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    We headed back to the station and took a different direction. This time NW. We found a few hotels and ended up choosing the Hotel Van Belle. It was 2850 BEF per night (approx. $63) which included breakfast and a complimentary drink. The hotel was clean and the shower had hot, strong water, so we decided to take it. Also it had a safe deposit box in the room. The hotel was excellent in all respects except for the maid service. One day we didn’t get any new towels (and the old ones were taken) and another day it wasn’t made up at all.

    We unpacked quickly and went out to explore the town. This was the only time we had planned to spend in Brussels. We headed to the Grand Place (the only sight we wanted to see). There we finally found an ATM. We had passed others but they were all either a) broken or b) just for customers of that bank. Needless to say the line at the ATM was quite long!

    The Grand Place was beautiful. It was nighttime now and it was all lit up with lights. In the square itself were dozens of kiosks representing all of the countries of the world, selling Christmas stuff. It was really quite pretty. We didn’t stay there long because we were hungry and everything at the Place is very expensive, but walking one block drops the prices in half. Especially beer. $3-4 at the Grand Place, $1 a block away. We did, however, eat some chocolate there.

    I don’t like chocolate. My wife likes it, but rarely eats it because caffeine gives her a migraine. Well, I don’t know why, but Belgian Chocolate is to American Chocolate as Italian Gelato is to American Ice Cream. We couldn’t stop eating it. For the next four days were gorged ourselves on it. It was sooooo good.

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    We decided to walk back to the hotel (about a 15min. walk) and got some Frites along the way because the chocolate, as good as it was, did not fill us up. OK, this was a problem. I like french fries to begin with and these frites were out of this world. So, on the way back we ate frites, stopped in a bar for a beer, ate some more frites, stopped for a beer, etc.

    When we got back to the hotel we weren’t ready to turn in yet and we both still wanted some “real” food, so we walked around a little, looking for a restaurant. The area of the hotel was a nexus for the African, Moroccan, and Belgian areas of Brussels. We found an African restaurant and fell in love.

    It’s called Le Congo Belge (The Belgian Congo) and no English is spoken there, only French. It’s owned by a man named Roger who also owns the adjacent bar. We stayed there until about three in the morning running between the bar and restaurant, drinking and eating. I had crocodile, antelope, lamb and chicken. Other than the Icelandic ham, it was the best food we ate on the trip.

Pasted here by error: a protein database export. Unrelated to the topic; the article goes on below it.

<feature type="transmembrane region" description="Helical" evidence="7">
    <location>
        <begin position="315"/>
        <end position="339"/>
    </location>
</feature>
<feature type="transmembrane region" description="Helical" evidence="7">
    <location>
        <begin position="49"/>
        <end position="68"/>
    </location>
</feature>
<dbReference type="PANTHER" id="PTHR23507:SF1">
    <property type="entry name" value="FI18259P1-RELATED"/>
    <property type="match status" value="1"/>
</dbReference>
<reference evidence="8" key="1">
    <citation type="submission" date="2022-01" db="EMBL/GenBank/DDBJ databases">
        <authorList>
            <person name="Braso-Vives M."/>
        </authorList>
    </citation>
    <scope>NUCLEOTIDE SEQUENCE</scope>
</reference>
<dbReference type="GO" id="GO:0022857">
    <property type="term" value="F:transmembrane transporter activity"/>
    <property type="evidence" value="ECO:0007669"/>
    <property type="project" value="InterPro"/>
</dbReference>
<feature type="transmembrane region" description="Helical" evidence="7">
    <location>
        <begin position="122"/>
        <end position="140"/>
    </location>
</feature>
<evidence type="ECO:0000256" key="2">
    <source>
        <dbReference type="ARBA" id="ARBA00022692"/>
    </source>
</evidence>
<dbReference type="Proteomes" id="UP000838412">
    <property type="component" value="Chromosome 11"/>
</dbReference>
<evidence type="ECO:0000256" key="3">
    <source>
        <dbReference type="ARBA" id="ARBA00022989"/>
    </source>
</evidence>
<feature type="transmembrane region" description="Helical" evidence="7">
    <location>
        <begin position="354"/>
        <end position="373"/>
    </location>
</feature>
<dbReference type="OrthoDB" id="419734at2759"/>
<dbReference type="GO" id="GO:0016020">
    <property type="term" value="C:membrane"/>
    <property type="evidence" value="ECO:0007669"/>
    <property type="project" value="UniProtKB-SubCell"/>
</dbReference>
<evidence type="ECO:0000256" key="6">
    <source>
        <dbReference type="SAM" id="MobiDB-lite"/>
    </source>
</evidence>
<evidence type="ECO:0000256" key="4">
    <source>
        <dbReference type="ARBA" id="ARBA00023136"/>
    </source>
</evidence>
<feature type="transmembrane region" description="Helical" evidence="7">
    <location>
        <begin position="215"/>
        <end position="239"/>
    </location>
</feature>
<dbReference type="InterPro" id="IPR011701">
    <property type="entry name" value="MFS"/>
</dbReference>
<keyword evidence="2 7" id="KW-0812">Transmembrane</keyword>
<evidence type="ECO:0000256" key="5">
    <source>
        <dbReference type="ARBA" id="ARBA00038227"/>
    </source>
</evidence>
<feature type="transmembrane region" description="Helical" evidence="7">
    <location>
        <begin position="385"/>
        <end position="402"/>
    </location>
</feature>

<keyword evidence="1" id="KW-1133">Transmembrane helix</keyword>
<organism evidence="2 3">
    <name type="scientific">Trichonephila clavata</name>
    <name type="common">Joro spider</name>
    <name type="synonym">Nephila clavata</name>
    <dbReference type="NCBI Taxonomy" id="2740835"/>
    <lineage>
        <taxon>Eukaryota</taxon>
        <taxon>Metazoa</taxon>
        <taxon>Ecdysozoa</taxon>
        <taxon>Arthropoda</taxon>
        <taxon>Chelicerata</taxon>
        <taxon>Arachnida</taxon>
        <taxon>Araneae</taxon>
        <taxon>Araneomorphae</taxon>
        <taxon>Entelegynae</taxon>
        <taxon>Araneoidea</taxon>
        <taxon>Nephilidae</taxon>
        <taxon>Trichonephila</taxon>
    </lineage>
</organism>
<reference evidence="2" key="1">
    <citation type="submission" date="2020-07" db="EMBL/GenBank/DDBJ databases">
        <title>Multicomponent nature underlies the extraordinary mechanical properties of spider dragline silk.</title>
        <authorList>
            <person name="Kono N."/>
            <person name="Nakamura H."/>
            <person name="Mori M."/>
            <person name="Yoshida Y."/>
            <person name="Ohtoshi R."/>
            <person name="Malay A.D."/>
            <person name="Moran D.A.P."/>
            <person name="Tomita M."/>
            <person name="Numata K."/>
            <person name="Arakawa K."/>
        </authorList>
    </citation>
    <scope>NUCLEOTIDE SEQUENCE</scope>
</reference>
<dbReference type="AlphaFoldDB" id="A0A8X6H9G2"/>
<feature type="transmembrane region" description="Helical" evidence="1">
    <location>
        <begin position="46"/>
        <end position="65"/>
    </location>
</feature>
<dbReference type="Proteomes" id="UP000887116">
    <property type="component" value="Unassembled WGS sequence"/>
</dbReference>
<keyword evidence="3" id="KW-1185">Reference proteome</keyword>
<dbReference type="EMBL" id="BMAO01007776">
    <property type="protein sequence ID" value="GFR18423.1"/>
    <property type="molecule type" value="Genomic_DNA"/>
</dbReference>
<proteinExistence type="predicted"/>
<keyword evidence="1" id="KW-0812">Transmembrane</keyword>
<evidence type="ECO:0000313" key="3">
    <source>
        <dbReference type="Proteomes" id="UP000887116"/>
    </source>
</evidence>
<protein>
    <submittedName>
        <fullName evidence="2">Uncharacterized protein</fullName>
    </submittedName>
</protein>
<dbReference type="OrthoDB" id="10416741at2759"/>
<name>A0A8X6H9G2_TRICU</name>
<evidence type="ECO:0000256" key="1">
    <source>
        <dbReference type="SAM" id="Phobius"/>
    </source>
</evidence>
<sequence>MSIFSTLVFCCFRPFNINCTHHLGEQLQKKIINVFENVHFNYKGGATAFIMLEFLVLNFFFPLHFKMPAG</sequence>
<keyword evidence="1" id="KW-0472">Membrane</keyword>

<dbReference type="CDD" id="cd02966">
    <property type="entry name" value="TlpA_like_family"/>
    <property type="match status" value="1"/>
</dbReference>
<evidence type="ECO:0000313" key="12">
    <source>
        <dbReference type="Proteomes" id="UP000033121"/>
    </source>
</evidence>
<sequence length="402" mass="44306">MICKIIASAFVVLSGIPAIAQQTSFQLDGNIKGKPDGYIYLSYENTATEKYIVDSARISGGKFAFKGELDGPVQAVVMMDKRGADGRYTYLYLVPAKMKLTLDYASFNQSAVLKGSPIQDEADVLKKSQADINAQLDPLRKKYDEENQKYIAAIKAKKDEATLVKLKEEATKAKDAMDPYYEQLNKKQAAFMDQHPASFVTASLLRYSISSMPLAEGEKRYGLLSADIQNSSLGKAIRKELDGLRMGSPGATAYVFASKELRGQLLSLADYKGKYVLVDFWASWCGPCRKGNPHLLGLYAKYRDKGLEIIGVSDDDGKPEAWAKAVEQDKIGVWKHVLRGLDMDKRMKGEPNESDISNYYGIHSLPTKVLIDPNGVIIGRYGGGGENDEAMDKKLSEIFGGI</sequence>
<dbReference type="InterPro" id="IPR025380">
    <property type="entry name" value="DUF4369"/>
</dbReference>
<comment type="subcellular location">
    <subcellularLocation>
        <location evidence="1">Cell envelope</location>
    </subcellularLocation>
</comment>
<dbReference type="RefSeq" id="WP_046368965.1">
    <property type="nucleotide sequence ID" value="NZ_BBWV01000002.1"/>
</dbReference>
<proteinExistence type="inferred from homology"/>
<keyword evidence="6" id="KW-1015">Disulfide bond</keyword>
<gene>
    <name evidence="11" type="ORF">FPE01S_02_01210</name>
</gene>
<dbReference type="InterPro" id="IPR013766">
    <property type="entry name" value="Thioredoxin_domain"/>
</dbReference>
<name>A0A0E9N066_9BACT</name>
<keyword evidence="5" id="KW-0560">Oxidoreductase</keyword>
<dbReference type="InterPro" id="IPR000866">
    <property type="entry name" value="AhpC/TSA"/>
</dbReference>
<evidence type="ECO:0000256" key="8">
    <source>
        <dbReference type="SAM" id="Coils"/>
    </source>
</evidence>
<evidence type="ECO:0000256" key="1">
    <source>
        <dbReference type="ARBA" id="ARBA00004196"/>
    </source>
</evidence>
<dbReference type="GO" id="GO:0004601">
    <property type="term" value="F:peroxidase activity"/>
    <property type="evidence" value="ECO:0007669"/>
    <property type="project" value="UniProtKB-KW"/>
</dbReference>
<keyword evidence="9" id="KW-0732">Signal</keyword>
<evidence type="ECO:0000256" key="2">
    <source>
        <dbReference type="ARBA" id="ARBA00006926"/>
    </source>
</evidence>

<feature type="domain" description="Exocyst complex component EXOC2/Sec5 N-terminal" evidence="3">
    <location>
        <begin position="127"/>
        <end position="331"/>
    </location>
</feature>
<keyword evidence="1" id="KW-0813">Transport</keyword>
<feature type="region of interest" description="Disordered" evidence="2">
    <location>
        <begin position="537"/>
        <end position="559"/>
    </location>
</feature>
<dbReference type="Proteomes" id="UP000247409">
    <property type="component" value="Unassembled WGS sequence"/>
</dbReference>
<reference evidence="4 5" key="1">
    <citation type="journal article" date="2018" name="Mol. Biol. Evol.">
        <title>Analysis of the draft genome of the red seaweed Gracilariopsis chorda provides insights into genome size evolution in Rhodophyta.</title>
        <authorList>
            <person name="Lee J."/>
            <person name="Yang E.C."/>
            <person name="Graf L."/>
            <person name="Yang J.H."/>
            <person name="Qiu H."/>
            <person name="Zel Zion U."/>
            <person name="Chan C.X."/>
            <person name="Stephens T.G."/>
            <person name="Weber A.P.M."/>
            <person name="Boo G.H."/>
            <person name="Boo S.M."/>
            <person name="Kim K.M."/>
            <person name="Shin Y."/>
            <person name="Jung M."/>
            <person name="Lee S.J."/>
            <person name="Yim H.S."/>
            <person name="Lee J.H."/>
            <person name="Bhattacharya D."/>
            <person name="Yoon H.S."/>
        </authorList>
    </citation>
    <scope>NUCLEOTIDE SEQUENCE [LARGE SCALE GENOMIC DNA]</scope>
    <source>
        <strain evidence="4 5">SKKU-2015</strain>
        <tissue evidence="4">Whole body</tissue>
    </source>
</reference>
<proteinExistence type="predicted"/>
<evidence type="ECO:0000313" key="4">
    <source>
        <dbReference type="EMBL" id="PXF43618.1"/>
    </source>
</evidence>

We made good friends with Roger as well as some others that appear later in this story. The bar is very integrated with blacks and whites equally coming and going. In fact, most of the couples there were interracial. We are both black and felt very much at home there. I strongly recommend anyone going to Brussels to look for this place. The address is: 8 rue Rospy Chaudron (a cote d’Afrika Moto), 1070 Bruxelles, and it is close to the Zuid/Midi train station. Don’t worry about not speaking French, beer and food are universal languages there.

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    The next day we slept in (of course) and then caught a train to Brugges. Brugges was very nice and I would recommend it to anyone visiting Belgium. However, as far as “medieval” cities go, I think Germany has several better ones (most notably Rothenburg).

    Tuesday the 6th was the day we took the high speed train to Paris. This was our second trip to Paris and the goal this time was to shop. We arrived at Gare du Nord and walked south to the Seine. Along the way we stopped at Forum Des Halles, a huge underground shopping mall. We spent so much time in there having my wife try on different clothes that we had spent half of our allotted time before we knew it! We left the mall and walked along the Seine. Unfortunately at this point it started to rain. Not too hard, but enough to get us wet. Luckily walking along the Seine in the rain is better than working in any weather in Cleveland. We left the Seine at the Champs d’Elysees right where the giant Ferris wheel is and walked down the most famous street in all of Paris. It was beautiful. The trees had lights in them (it was dark by now) and that combined with the lights from the Ferris wheel made it quite bright. We broke off from there and headed back to the Seine and the Eiffel Tower, which was lit up with twinkling lights. From there we walked to the Arc d’Triumphe and caught a metro back to the train station. BTW, if you do a search on “Paris” and “Metro” you will find many nice sights that layout the Paris metro lines for you.